We can’t say we are sorry to see Atchison go, but the fight to save the animals held hostage in SeaWorld continues. Until the corporation stops viewing animals as vital assets necessary to make profit, their actions will continue to cause harm to animals.

Here’s hoping for real positive change in 2015!

 

Canada opts not to block international trade in 76 endangered species   2 comments

From:  CBC News

Canada expressed reservations at 2013 Convention on International Trade in Endangered Species

The Canadian Press Posted: Dec 10, 2014 1:30 PM ET Last Updated: Dec 12, 2014 8:21 AM ET

Canada has declined to restrict international trade for 76 endangered plant and animal species, including the manta ray. (David Loh/Reuters)

 

Recently released documents indicate the federal government has reservations about restricting international trade in endangered species — more of them than almost any other government on Earth.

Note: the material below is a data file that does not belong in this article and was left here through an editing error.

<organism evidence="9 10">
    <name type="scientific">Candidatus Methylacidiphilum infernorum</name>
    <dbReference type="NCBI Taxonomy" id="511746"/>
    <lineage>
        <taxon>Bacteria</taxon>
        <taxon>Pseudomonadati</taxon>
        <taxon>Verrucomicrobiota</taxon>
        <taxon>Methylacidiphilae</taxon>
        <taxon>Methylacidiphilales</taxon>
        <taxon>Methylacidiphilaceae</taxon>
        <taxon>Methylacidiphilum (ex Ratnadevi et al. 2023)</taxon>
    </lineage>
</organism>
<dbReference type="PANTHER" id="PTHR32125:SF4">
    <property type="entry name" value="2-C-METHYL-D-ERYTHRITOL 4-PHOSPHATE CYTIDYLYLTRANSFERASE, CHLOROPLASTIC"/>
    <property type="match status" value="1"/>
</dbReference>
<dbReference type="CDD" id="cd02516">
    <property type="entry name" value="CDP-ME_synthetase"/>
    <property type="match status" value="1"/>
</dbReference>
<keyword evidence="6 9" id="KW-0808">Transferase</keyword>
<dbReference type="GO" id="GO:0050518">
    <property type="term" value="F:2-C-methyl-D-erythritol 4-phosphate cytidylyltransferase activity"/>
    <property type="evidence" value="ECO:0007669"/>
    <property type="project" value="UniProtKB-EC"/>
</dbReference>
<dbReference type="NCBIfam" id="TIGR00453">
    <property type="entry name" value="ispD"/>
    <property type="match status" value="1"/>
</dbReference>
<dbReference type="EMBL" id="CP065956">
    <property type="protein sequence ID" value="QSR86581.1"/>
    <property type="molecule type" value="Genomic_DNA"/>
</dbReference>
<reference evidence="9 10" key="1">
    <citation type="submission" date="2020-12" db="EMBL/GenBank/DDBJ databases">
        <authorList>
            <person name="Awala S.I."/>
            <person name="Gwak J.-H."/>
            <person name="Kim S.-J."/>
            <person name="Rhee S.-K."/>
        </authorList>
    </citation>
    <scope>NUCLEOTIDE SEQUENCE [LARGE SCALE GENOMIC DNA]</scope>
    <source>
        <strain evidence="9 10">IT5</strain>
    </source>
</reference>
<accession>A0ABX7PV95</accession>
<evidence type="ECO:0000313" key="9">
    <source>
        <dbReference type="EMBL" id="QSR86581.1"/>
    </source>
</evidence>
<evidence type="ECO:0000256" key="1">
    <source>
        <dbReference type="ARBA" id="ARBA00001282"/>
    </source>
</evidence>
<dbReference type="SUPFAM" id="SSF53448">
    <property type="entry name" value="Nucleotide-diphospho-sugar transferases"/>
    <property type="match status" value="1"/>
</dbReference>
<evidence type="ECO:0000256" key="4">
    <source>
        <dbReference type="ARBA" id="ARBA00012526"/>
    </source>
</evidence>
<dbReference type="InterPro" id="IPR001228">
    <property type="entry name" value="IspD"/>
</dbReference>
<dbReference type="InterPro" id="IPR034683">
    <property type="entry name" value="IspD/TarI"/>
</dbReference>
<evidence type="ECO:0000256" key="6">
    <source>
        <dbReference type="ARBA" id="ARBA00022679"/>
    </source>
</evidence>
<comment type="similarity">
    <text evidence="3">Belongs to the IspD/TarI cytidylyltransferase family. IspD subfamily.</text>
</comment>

The papers show that Canada has opted out of nearly every resolution to protect endangered species taken at last year’s meeting of the Convention on International Trade in Endangered Species (CITES). Delegates from 180 countries voted to extend protections to 76 plant and animal species from soft-shelled turtles to tropical hardwoods.

Canada, however, filed “reservations” against all those motions, meaning Canadian trade in those species will continue as normal.

“It’s unprecedented,” said Sheryl Fink of the International Fund for Animal Welfare. “I can’t think of any explanation for it.

“I’ve been told no other country has ever taken such an action.”

‘Technical’ reservations, Environment Canada says